“Despite a populist grassroots movement seeking to ban Congress members from trading stocks, one which has attracted bipartisan political support, Democratic House Speaker Nancy Pelosi, arguably one of the most prolific Congressional traders, said two weeks ago that lawmakers should be allowed to make trades while serving.” ‘We’re a free market economy,’ Pelosi told reporters during a news conference. ‘They should be able to participate in that.’

“This line of thinking is completely irresponsible, seeing as how she and her colleagues have access to non-public information and the ability to amass huge profits from that access.”

Examples of questionable trading:

  • In 2020, at the height of the election cycle, Georgia Republican Senators David Perdue and Kelly Loeffler, two of the wealthiest members of Congress, were investigated for insider trading and later exonerated by the Senate Ethics Committee, which almost always lets their members off the hook.
  • In 2019, Congressman Christopher Collins (D-NY), pled guilty to participating in an insider trading scheme and making false statements to the FBI when interviewed about his conduct.
  • Senator Richard Burr (R-NC), is under investigation by the SEC for trades he made in early 2020.
  • In October the Fed announced it would ban officials from owning individual stocks and bonds after two top Fed officials – Dallas Fed president Robert Kaplan and Boston Fed president Eric Rosengren – resigned following allegations of insider trading.
  • On December 31, com reported that in 2021 alone, it identified 52 members of Congress who failed to properly report their financial trades as mandated by the “Stop Trading on Congressional Knowledge Act” of 2012 (aka, “the STOCK Act.”)

To alleviate this type of egregious activity, I believe these elected and appointed officials should be limited to investing in index funds until their terms are up. The loss of public trust is at an all-time high, and this set of statutes needs to be changed – starting with a change of heart from House Speaker Nancy Pelosi who reported quite a few trades in December of 2021.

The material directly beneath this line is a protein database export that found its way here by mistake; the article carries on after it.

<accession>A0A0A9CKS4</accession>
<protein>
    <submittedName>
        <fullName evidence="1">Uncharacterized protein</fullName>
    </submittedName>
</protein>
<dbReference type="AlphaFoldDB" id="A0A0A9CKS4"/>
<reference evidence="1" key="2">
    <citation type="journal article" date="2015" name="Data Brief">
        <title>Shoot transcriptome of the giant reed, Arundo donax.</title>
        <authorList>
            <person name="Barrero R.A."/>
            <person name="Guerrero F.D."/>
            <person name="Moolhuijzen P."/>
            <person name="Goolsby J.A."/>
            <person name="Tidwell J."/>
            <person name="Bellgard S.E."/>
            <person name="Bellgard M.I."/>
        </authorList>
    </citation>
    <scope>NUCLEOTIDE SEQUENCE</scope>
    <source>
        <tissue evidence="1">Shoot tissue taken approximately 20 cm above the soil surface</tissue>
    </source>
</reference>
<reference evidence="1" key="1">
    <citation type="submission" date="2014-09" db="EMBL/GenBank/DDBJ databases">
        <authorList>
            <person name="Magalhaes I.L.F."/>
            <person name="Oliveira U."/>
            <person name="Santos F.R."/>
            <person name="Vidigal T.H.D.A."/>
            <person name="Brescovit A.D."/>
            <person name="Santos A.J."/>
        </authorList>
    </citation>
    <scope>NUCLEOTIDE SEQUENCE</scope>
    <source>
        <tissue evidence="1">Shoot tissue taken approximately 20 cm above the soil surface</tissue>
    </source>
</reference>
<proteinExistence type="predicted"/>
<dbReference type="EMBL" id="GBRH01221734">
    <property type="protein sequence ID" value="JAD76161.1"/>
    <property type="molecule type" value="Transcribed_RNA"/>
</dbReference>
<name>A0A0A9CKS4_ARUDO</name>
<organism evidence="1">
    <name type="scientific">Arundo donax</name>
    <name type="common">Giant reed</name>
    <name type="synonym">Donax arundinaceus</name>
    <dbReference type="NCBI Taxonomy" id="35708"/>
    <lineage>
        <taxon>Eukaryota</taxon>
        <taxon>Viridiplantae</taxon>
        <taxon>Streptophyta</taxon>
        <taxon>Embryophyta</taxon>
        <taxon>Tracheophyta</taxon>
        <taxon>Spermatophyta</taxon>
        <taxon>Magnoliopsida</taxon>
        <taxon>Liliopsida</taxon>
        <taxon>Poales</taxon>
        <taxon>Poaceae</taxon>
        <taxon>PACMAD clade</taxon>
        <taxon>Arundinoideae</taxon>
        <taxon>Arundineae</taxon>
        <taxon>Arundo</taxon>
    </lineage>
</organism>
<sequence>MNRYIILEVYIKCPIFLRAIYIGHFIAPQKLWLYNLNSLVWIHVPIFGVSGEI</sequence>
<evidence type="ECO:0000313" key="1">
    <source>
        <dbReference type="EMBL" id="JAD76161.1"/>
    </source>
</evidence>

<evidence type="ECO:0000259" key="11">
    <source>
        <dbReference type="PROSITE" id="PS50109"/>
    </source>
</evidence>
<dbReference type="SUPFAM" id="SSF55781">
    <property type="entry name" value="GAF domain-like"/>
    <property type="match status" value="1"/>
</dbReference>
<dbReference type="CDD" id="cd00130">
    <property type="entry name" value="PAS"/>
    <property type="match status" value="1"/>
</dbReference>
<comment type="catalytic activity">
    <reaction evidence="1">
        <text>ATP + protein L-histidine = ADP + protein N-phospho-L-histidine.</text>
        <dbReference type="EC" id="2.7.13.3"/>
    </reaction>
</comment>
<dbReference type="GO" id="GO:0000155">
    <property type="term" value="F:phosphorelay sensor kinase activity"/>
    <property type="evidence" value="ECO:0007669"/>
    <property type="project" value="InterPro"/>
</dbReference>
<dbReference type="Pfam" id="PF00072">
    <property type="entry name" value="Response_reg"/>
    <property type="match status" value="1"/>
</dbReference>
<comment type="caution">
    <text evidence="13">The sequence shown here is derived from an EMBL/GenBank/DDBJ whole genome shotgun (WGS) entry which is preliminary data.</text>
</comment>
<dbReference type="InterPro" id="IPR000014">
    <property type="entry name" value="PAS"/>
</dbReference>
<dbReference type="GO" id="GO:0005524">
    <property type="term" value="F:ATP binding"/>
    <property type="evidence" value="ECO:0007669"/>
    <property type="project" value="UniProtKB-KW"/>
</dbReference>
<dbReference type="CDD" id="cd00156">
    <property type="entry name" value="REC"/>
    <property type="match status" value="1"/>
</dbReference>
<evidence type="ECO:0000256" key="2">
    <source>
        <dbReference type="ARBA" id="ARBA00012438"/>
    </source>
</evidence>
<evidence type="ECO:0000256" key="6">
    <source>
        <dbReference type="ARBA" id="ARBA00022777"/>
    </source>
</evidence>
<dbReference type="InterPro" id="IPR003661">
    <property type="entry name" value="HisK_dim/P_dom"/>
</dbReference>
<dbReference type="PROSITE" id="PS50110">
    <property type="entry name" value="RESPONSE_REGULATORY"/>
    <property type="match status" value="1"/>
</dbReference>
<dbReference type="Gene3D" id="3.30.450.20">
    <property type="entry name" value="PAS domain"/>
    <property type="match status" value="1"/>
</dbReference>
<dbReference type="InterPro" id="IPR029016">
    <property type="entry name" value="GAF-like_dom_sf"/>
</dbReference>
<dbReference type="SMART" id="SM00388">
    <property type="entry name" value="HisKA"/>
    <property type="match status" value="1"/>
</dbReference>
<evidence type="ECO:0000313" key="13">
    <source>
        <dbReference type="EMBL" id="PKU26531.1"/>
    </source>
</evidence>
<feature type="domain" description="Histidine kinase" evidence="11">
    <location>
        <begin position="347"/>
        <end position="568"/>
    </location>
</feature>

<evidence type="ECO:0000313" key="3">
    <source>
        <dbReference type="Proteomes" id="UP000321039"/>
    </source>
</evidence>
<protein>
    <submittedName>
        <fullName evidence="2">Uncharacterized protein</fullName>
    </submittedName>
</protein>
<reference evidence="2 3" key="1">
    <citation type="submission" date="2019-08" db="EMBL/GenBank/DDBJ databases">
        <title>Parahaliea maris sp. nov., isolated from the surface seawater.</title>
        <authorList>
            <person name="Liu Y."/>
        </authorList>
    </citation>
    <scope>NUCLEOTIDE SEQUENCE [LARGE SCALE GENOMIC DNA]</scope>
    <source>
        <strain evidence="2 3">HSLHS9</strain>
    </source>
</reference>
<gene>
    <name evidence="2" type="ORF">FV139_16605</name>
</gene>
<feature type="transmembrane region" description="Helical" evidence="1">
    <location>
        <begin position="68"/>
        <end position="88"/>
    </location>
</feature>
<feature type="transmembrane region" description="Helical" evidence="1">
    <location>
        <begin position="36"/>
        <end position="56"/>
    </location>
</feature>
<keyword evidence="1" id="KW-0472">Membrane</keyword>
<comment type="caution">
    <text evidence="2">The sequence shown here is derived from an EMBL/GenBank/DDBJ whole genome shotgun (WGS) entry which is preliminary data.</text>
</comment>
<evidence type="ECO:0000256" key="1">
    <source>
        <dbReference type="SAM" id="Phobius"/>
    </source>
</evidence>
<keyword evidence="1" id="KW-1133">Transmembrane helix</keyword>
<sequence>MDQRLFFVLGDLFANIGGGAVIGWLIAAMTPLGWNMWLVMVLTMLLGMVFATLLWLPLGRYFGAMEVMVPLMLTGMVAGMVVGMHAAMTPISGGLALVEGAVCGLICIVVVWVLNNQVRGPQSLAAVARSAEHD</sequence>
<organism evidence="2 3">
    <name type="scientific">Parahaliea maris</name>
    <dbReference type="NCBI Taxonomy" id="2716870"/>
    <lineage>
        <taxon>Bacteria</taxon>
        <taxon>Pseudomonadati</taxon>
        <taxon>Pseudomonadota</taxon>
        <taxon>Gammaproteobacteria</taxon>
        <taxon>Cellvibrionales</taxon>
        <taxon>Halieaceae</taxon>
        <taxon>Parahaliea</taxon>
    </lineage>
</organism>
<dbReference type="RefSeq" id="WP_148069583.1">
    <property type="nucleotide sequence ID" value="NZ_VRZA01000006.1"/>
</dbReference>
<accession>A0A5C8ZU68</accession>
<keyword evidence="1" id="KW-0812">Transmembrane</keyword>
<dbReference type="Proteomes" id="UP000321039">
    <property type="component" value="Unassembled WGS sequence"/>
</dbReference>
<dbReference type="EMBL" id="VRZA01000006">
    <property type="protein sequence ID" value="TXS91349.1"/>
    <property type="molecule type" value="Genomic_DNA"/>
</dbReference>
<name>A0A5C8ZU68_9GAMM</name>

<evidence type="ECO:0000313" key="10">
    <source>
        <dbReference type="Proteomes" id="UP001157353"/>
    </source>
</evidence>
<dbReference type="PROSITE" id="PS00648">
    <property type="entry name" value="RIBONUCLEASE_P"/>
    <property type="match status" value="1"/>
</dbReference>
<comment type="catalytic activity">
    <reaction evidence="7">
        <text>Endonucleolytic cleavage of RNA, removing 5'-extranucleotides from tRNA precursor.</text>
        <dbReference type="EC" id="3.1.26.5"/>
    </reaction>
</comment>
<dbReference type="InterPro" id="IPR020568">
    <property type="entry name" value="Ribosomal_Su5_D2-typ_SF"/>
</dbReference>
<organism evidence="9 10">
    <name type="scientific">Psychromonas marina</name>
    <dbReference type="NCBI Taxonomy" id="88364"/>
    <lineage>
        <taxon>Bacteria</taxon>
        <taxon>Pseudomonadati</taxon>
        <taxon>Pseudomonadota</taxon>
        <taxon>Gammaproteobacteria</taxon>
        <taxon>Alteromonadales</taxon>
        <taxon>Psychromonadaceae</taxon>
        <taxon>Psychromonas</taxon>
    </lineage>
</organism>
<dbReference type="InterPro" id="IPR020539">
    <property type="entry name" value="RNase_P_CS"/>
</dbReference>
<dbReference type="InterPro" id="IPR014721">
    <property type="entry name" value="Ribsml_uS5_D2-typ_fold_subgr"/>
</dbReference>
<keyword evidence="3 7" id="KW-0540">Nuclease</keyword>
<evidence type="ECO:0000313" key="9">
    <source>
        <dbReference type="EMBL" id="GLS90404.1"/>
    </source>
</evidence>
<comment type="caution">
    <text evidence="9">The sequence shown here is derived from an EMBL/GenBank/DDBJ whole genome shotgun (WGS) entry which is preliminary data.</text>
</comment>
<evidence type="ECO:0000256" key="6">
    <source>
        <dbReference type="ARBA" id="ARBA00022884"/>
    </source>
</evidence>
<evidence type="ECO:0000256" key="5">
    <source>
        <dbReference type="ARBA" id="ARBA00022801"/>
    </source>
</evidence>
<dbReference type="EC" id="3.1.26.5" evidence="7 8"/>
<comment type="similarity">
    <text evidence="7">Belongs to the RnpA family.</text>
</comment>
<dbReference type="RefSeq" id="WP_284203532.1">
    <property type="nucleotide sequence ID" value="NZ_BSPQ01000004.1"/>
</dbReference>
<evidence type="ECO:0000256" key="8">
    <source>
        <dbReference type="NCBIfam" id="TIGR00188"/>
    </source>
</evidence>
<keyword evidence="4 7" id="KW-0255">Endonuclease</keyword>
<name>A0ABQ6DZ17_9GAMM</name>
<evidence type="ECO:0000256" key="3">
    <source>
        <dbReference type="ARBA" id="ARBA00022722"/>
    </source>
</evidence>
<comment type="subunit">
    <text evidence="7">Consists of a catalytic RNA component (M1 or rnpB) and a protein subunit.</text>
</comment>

High Hope #5 – The Stock Market Will End 2022 Higher

To date, the Fed under Jerome Powell has had the market’s back. Through the end of QE in March 2022, that will still be the case, but market liquidity and inflation will continue well after March since every dollar printed today takes anywhere from three to six months to work its way into and through the system.

There is a long lag effect from when money is printed to when it is used. To this point, there will likely be a sustained and lasting high-level of liquidity to fuel stock market purchases that should soften and/or shorten any market pullback, followed by more record highs for the major averages by year-end 2022.

I’m making no promises – just offering a good dose of “hopium” to help set a bullish tone for 2022.

All content above represents the opinion of Bryan Perry of Navellier & Associates, Inc.

Please see important disclosures below.


Marketmail Survey #14 is now closed.

Also In This Issue

A Look Ahead by Louis Navellier
What the 10-Year Yield Says about a “Fair P/E Ratio”

Income Mail by Bryan Perry
My Five “High Hopes” For 2022

Growth Mail by Gary Alexander
My 10 Slightly Boring Predictions for 2022

Global Mail by Ivan Martchev
Bitcoin is Not Acting Well

Sector Spotlight by Jason Bodner
Time Heals All Wounds – And Makes Some Bad Years Good

View Full Archive
Read Past Issues Here

About The Author

Bryan Perry

Bryan Perry

Bryan Perry is a Senior Director with Navellier Private Client Group, advising and facilitating high net worth investors in the pursuit of their financial goals.

Bryan’s financial services career spanning the past three decades includes over 20 years of wealth management experience with Wall Street firms that include Bear Stearns, Lehman Brothers and Paine Webber, working with both retail and institutional clients. Bryan earned a B.A. in Political Science from Virginia Polytechnic Institute & State University and currently holds a Series 65 license. All content of “Income Mail” represents the opinion of Bryan Perry